History has seen many empires rise and fall, each with its own unique features and identity. Few have survived to this day. With most of these, there is a clear sense of both the empire’s origin and of a nation from the present day which is directly descended from that empire. Caesar’s dominion may have sprawled across three continents, but it was clearly derived from the martial fusion of Greek, Latin and Etruscan cultures which moulded the traditional Italian states, and to this day the Roman Empire is a historic pride of Italy. It might seem childish for a nation to ‘claim’ a historical figure as its own, but it is surprisingly common. Everybody knows that George Washington was American or that Henry VIII was English. However, some are not so clear-cut. The Carolingian empire is one of few to evade easy classifications. The most well-known of the Carolingian dynasty, Charles I, otherwise known as Charles the Great or Charlemagne, is often hailed as the father of Europe, but his children often squabble over his mantle. Today, he is claimed by France, Germany and the Low Countries, with no explicit victor.
Understanding how a nation views its history and legacy is crucial to understanding how it views itself today. Few figures have influenced Western Europe as much as Charlemagne; as expected he is claimed by both French and German historians. With that in mind, it is important to assess their arguments.
The Carolingian Empire was established in 750 A.D., and encompassed an area in Western Europe that would only be reunited by Napoleon a millennium later. The first ruler in the Carolingian dynasty was Charles Martel, who cemented his place in history with his victory for Christian Europe against the Umayyad Caliphate at the Battle of Tours in 732. Whilst only being the mayor of the palace, it was he who truly held power, while Merovingian monarch was a mere figurehead. Charles Martel’s son, Pippin III, took power after his death and, with the support of Pope Zacharias, deposed the last of the Merovingians. He was then elected king by an assembly of Frankish nobles.
Charlemagne was the eldest son of Pippin III and, once his younger brother had died, inherited the crown of the Frankish Carolingian Empire for himself. He was renowned for his remarkable successes in warfare, through which he vastly expanded the size of his empire. To the north-east, he advanced against Germanic tribes such as the Saxons. To the east, in Central Europe, he conquered the Kingdom of Bavaria and the confederation of the Avars. To the south, in the Italian Peninsula, the Kingdom of Lombardy and the Duchy of Benevento fell before him. There were also other smaller military victories in Brittany and in the region of Barcelona. Yet Charlemagne was far from a simple warlord, for he was also known for the Carolingian Renaissance, which saw a greater emphasis placed on education and knowledge. During this period, schools were founded and scholars from all over Europe were invited to come to his court. He was also pious – to the point that one of the most controversial aspects of his legacy were the forced conversions of those he conquered from paganism to Christianity.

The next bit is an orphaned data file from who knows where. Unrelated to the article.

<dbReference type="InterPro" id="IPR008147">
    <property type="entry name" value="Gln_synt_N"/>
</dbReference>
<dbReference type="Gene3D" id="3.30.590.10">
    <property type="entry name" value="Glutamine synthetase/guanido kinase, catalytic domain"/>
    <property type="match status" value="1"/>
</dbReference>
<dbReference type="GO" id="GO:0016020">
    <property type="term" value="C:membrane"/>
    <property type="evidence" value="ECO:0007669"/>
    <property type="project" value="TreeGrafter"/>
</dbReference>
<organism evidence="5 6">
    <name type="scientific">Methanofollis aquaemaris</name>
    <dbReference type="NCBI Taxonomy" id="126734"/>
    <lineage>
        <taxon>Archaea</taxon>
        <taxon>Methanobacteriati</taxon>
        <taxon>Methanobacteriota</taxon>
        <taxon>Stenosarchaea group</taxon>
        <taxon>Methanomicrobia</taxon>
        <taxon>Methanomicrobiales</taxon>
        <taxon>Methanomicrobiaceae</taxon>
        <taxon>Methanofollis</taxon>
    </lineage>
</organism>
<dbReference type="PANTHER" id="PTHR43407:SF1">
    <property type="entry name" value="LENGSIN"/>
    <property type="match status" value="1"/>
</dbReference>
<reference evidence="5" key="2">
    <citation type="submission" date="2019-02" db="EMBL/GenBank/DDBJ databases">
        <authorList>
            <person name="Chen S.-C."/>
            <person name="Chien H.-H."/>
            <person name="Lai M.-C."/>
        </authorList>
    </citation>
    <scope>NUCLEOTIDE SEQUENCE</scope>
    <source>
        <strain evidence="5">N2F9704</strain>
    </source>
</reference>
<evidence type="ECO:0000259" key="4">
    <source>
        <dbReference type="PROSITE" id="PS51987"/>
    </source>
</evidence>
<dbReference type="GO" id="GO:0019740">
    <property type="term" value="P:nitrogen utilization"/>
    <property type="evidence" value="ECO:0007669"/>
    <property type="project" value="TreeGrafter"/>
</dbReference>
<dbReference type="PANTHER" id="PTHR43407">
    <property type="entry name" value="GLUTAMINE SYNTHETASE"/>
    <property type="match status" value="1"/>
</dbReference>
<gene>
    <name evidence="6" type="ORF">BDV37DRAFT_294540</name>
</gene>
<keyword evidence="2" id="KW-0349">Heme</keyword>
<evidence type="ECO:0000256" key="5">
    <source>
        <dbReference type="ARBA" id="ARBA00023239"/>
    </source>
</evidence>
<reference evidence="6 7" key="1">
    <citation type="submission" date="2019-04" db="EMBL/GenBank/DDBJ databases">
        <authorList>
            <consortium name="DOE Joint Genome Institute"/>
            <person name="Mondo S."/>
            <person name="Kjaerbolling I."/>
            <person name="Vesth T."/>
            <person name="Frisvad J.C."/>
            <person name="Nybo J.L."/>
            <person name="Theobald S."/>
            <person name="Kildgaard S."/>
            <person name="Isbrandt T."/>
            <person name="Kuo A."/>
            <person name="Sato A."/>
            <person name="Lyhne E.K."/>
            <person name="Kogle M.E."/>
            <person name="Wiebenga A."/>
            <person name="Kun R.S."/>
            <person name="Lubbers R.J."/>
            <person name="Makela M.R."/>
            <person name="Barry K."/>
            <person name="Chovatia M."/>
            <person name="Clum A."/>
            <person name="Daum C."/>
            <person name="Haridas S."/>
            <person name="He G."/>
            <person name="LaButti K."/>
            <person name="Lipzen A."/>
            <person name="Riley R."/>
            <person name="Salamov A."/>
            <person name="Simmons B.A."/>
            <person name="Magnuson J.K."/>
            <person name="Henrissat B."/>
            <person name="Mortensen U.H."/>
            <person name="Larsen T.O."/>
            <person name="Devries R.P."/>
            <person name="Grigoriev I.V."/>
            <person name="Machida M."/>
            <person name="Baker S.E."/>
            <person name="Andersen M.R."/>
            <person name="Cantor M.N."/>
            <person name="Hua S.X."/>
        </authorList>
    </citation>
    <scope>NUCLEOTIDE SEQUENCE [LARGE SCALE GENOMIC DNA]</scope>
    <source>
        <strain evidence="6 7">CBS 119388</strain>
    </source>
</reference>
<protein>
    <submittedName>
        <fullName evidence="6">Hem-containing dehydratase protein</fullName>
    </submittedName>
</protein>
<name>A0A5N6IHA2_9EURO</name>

Once Charlemagne’s forty-seven year reign ended, and after the death of his sole surviving son and successor (Louis the Pious) in 840, his three legitimate grandsons contested the succession. After the Treaty of Verdun in 843, the Carolingian empire was divided into three new kingdoms. West Francia later developed into the Kingdom of France, Middle Francia disintegrated and was absorbed by other kingdoms and East Francia later became the precursor to the Holy Roman Empire, which would in turn, a thousand years later, unite to become Germany.
The ultimate break-up of the Carolingian Empire into its constituent parts invites the question as to whether the empire is part of the legacy of France or Germany. From an ethnic standpoint, the Franks were descended from Germanic tribes moving westwards into modern day France, rather than the Gauls who are traditionally considered as the original ancestors of France. Moreover, the heartland of the Franks was in Germany and the Low Countries, with Aachen, in modern Germany, serving as the capital of the empire. Charlemagne himself spoke old Frankish – a language of Germanic origins. Furthermore, Charlemagne was the first man to adopt the title of Holy Roman Emperor (he was crowned such on Christmas Day 800). This would be a title used by the rulers of the various German electorates, principalities and kingdoms until Napoleon. In this sense, the Carolingian dynasty may belong to the German tradition.